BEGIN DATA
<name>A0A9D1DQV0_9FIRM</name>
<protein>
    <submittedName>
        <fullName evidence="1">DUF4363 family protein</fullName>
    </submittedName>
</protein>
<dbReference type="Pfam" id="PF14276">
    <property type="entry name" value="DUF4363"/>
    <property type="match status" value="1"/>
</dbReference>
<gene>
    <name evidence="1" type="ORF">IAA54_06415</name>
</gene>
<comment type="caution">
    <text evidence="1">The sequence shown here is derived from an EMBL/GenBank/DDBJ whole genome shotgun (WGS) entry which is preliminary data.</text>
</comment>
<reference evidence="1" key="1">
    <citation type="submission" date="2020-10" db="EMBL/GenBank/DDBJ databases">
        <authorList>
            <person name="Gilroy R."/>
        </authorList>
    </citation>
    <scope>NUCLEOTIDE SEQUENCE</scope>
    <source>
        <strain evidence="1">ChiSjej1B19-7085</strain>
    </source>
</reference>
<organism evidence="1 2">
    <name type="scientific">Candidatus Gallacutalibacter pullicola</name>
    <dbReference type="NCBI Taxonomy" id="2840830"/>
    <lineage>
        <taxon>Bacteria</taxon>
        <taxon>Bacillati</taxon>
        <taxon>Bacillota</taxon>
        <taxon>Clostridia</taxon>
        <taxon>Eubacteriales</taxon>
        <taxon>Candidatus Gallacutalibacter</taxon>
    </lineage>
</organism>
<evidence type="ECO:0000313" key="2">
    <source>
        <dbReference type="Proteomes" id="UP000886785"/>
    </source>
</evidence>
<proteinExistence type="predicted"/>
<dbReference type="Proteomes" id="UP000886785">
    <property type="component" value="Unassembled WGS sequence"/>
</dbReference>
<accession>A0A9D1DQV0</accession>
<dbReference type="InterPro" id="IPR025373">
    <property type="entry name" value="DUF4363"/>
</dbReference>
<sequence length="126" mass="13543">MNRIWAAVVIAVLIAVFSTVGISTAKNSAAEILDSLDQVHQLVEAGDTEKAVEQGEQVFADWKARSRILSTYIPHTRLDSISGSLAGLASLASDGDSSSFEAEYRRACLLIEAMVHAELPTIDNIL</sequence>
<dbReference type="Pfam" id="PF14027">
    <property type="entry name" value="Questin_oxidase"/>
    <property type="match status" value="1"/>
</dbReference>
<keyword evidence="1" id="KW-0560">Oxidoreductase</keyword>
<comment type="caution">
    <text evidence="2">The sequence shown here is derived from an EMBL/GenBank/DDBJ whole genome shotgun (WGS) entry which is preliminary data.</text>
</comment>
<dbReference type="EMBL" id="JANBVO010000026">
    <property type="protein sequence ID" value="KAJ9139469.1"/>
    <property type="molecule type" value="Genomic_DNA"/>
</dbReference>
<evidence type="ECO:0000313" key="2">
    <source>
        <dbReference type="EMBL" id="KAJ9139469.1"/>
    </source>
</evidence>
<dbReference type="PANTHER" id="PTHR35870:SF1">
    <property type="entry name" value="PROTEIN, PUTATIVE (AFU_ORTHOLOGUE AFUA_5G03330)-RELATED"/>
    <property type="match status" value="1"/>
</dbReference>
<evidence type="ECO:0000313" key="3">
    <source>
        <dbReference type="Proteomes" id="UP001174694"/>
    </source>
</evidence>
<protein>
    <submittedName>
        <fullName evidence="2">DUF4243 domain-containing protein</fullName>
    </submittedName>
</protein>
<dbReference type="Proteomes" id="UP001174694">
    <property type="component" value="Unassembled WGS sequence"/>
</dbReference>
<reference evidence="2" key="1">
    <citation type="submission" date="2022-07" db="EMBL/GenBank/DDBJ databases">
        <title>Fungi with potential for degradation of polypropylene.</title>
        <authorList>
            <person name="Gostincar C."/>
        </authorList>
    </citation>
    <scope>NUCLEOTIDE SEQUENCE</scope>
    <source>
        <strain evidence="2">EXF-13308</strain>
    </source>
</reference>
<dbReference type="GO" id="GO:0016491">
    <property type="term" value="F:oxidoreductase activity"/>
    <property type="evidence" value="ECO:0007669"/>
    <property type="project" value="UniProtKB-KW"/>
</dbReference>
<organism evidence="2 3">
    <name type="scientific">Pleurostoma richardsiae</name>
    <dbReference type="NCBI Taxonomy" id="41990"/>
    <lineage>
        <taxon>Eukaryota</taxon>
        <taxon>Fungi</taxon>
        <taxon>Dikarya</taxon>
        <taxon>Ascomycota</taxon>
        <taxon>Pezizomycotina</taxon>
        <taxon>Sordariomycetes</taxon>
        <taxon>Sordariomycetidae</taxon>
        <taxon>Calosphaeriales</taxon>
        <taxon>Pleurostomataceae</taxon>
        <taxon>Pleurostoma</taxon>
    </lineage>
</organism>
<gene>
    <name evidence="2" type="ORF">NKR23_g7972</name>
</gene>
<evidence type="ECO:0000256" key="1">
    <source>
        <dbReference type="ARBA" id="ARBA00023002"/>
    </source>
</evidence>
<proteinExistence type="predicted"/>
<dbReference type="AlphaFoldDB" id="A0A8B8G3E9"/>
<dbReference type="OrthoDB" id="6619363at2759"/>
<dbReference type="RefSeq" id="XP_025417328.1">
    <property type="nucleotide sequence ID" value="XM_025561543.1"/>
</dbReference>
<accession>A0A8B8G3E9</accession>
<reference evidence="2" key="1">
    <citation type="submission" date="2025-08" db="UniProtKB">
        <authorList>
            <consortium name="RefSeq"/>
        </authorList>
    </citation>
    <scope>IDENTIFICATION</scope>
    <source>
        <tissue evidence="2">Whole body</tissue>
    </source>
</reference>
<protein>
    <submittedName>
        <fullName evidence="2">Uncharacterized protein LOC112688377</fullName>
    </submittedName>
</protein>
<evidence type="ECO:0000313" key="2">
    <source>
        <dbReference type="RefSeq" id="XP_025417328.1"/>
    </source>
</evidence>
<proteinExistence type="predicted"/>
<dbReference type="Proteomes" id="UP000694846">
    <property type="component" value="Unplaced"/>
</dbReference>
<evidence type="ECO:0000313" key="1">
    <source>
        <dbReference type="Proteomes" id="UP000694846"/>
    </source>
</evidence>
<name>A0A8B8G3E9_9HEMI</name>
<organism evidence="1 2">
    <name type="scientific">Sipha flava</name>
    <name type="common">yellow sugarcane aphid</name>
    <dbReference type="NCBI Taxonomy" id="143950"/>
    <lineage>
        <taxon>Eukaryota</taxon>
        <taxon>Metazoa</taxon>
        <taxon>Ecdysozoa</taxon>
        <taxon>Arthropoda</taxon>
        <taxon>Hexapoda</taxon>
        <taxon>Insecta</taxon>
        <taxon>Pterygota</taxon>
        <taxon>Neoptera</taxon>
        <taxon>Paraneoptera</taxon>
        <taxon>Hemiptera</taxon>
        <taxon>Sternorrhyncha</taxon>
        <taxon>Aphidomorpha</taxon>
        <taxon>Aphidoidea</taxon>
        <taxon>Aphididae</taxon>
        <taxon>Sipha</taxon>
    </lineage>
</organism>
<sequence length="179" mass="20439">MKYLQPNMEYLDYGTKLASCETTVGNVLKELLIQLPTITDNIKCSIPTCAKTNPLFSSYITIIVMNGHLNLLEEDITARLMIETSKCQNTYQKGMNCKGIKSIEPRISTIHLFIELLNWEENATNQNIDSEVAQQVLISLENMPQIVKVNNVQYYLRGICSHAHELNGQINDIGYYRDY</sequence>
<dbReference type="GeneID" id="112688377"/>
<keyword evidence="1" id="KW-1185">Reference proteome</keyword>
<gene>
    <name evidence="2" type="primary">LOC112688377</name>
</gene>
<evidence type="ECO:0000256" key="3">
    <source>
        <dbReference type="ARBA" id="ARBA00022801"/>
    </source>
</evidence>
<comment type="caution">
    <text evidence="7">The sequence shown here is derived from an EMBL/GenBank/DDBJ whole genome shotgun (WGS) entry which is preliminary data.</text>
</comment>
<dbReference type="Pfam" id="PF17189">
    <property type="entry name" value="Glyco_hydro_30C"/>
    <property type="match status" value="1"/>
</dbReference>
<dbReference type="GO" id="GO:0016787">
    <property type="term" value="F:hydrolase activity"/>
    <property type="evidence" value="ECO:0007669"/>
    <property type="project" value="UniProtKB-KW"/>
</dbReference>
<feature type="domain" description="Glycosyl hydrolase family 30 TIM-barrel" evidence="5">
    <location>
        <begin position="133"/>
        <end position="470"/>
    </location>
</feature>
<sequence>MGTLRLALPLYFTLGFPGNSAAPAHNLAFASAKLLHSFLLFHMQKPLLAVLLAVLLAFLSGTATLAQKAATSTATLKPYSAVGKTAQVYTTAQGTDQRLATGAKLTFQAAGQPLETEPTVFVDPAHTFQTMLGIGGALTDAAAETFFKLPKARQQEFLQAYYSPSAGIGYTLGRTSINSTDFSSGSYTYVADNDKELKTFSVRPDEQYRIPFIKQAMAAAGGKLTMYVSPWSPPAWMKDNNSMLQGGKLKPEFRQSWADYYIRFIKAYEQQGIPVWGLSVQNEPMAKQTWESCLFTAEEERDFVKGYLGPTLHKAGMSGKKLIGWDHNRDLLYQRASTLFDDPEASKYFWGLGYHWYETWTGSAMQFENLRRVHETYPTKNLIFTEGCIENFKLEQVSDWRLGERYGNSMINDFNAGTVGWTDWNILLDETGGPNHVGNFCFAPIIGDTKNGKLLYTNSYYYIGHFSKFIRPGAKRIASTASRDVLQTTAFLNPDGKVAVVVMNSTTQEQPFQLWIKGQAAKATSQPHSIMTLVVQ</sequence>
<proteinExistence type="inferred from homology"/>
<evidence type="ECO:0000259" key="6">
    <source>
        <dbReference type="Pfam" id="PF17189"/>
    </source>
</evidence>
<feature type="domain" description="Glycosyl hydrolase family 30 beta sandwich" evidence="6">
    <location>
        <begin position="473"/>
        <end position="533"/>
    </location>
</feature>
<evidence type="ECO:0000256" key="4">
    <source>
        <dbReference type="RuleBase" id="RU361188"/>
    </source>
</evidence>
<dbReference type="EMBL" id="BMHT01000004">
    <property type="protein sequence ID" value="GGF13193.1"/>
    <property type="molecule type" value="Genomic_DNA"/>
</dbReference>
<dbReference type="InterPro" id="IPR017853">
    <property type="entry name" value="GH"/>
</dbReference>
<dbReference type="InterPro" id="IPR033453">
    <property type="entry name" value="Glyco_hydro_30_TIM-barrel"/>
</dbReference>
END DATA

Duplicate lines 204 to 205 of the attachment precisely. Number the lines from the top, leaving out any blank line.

    <property type="entry name" value="Glyco_hydro_30C"/>
    <property type="match status" value="1"/>